It depends on the person.  It really does.  I don’t think there’s a right or wrong thing to do.  For me, it’s the right choice but for someone else it might not be.  For me, the experience of living on my own in a giant city with a few million people is just cool.  It’s good life experience.  You probably felt the same way when you lived in Oregon, right?

Yes!  But, the short time I lived in Seattle was more of a learning experience.  I was on my own.

You lose the safety barrier.

Which I loved, that’s why I want to move back.  I love no safety barrier.  

How important is a resume?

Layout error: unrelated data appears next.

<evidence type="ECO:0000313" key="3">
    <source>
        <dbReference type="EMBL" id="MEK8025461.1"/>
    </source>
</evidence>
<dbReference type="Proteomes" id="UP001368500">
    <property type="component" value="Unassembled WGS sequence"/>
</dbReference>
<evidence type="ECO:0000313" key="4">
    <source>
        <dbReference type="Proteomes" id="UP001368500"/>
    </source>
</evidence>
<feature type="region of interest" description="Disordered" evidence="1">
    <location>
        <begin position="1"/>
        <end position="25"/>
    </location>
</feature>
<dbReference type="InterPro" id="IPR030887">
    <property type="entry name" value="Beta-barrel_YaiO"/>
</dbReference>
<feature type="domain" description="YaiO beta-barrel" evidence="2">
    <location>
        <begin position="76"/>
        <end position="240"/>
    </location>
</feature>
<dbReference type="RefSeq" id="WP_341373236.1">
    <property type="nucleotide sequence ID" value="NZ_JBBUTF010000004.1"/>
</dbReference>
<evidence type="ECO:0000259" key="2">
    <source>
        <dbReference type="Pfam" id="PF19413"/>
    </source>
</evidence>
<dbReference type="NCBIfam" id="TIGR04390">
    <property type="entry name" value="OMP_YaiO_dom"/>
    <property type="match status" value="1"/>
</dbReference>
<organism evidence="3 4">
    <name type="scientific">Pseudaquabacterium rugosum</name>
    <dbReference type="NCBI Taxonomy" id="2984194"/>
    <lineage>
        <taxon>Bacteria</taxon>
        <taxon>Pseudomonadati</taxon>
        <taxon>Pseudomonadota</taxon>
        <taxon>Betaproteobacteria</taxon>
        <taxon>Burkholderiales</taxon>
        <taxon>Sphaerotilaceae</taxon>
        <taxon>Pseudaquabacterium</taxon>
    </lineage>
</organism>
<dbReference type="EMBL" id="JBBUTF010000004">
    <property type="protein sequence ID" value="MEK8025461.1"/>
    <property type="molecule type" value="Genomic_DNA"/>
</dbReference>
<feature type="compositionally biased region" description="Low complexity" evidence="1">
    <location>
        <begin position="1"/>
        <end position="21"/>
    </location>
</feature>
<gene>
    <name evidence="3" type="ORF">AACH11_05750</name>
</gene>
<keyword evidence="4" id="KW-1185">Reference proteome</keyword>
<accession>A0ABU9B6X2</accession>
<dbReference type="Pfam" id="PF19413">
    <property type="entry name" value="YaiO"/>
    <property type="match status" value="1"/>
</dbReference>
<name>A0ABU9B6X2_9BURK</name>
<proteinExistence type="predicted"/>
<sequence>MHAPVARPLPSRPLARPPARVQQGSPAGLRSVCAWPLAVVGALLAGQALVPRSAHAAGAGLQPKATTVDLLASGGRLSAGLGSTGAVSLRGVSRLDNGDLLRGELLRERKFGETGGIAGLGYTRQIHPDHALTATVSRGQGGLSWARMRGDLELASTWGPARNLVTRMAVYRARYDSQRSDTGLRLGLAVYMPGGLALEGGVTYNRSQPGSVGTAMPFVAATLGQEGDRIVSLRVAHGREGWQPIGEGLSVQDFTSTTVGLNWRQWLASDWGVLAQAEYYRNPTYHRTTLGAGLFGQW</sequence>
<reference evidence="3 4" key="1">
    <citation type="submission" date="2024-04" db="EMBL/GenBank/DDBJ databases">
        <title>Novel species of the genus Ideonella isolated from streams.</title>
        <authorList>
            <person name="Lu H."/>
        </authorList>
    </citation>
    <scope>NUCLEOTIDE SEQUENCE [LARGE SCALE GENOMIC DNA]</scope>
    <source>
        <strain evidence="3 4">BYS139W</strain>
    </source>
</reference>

I think it gets you in the front door.  All you need is to be able to show up.  Then, you can show off anything you want.

What are the most important things you need on a resume?
I think numbers are good.  You know, showing your true contributions to the business is always good.  Anything exciting – showing you’re well rounded in different areas.  Telling a story with your resume.  If that story is “Hey, I can be a good Program Manager, here’s my story to show it,” then making sure that your points align with a program manager.

Any helpful tips on taking your resume to the next level?
Again, I think number one is telling a story.  So each point should tell a story – what you did, how you did it, and the result of that.  Always show what you did to impact the business.  That’s what employers look for. They look for someone who can come in and change things.

Does design matter in a resume?